Therefore, a general object of this invention is to provide a shower system that is completely controlled by the voice commands of a user.
Another object of this invention is to provide a shower system, as aforesaid, which is convenient to use by elderly or disabled persons or other persons having dexterity or mobility impairments.
Still another object of this invention is to provide a shower system, as aforesaid, in which a plurality of liquids may be selectively dispensed into the water stream.
Yet another object of this invention is to provide a shower system, as aforesaid, which does not include selector valves, knobs, handles, or levers to control shower functions.
A further object of this invention is to provide a shower system, as aforesaid, having a control unit for comparing a speech input of a user with a predetermined vocabulary of voice commands.
A still further object of this invention is to provide a shower system, as aforesaid, in which the temperature of the water stream flowing through the showerhead may be adjusted by user issuance of an appropriate voice command.
Another object of this invention is to provide a shower system, as aforesaid, which conserves water by eliminating the need for manual application of soap, shampoo, lotion, or other liquids.
Other objects and advantages of this invention will become apparent from the following description taken in connection with the accompanying drawings, wherein is set forth by way of illustration and example, an embodiment of this invention.
FIG. 1 is a perspective view of the preferred embodiment of the voice-controlled shower system in use with a conventional shower assembly;
FIG. 2 is an isolated view on an enlarged scale of the receiver and access door of the shower system as in FIG. 1;
FIG. 3 is a front view as in FIG. 2 with the access door removed and portions of the shower assembly wall broken away; and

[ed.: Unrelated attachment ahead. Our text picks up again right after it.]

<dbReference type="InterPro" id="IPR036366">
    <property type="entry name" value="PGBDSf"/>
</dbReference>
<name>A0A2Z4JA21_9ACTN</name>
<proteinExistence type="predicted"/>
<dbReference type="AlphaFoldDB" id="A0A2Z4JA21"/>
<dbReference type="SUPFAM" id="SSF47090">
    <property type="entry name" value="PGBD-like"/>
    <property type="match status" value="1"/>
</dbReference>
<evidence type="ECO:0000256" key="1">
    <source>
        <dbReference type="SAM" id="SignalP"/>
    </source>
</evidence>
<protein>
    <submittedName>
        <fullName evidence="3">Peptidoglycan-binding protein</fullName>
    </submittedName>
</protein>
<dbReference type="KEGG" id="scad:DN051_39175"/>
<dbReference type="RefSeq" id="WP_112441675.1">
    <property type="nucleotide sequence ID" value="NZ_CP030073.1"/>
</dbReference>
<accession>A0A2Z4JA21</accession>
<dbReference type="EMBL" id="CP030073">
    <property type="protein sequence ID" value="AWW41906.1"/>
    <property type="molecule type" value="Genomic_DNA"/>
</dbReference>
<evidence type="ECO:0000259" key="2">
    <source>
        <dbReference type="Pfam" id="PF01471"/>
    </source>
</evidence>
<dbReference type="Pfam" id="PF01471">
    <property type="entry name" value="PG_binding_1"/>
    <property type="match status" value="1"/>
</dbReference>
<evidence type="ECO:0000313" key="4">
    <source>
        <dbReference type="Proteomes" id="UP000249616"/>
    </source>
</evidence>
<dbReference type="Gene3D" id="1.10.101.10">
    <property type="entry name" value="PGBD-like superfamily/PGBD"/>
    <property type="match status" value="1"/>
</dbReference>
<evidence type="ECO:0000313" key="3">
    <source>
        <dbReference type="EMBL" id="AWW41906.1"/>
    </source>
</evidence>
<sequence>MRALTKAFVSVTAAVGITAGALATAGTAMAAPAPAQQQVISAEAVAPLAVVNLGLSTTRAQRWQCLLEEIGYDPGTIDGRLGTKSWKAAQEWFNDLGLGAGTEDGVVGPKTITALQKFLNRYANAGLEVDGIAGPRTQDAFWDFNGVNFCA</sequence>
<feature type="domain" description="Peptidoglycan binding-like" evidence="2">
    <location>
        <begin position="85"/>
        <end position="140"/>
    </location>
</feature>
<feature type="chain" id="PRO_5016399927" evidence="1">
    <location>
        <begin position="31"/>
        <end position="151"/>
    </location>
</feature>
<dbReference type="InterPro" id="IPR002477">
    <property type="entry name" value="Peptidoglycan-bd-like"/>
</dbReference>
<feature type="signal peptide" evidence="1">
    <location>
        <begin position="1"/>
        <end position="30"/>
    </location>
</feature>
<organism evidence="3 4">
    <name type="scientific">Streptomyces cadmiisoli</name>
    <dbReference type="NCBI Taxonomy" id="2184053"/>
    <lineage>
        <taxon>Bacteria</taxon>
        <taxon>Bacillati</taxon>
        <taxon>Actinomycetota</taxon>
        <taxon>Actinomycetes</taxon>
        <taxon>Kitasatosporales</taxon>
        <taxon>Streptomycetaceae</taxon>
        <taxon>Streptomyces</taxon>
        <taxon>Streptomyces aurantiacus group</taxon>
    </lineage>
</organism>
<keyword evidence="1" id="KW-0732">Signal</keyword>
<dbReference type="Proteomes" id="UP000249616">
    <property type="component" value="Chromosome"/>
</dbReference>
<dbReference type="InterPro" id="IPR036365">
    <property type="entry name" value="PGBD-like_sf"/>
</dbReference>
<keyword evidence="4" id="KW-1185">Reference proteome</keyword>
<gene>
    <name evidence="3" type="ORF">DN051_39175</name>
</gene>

FIG. 4 is a flow chart illustrating the logic of the control unit in analyzing a speech input of a user.
A voice-controlled shower system 10 according to the preferred embodiment of this invention will now be described with reference to FIGS. 1-4 of the accompanying drawings. The shower system 10 includes a shower assembly 12 such as that shown in FIG. 1 which is conventional except that no temperature control knobs are present. In addition, the shower assembly 12 includes no base track for sliding doors but rather is configured to have swinging doors. It is understood, however, that the system may be installed in a conventional shower/bathtub having temperature control knobs. The shower system includes a main conduit 28 for delivering a water stream from hot and cold water lines 20, 24 to a showerhead 16, the showerhead defining an outlet. Each of the water lines 20, 24 includes a control valve 22, 26, respectively, for regulating the flow of water to the conduit 28, as to be further described below.
The shower system 10 includes a box-like housing 32 mounted to the back surface of a front wall 14 of the shower assembly 12 and includes an access door 34 pivotally attached thereto. The access door 34 may be pivotally opened into the user area of the shower assembly 12 through an opening in the front wall 14 thereof by a user pulling on the door handle 35. The housing 32 is mounted intermediate the water source lines 20, 24 and the showerhead 16 with the water stream conduit 28 extending through top and bottom walls and interior space thereof.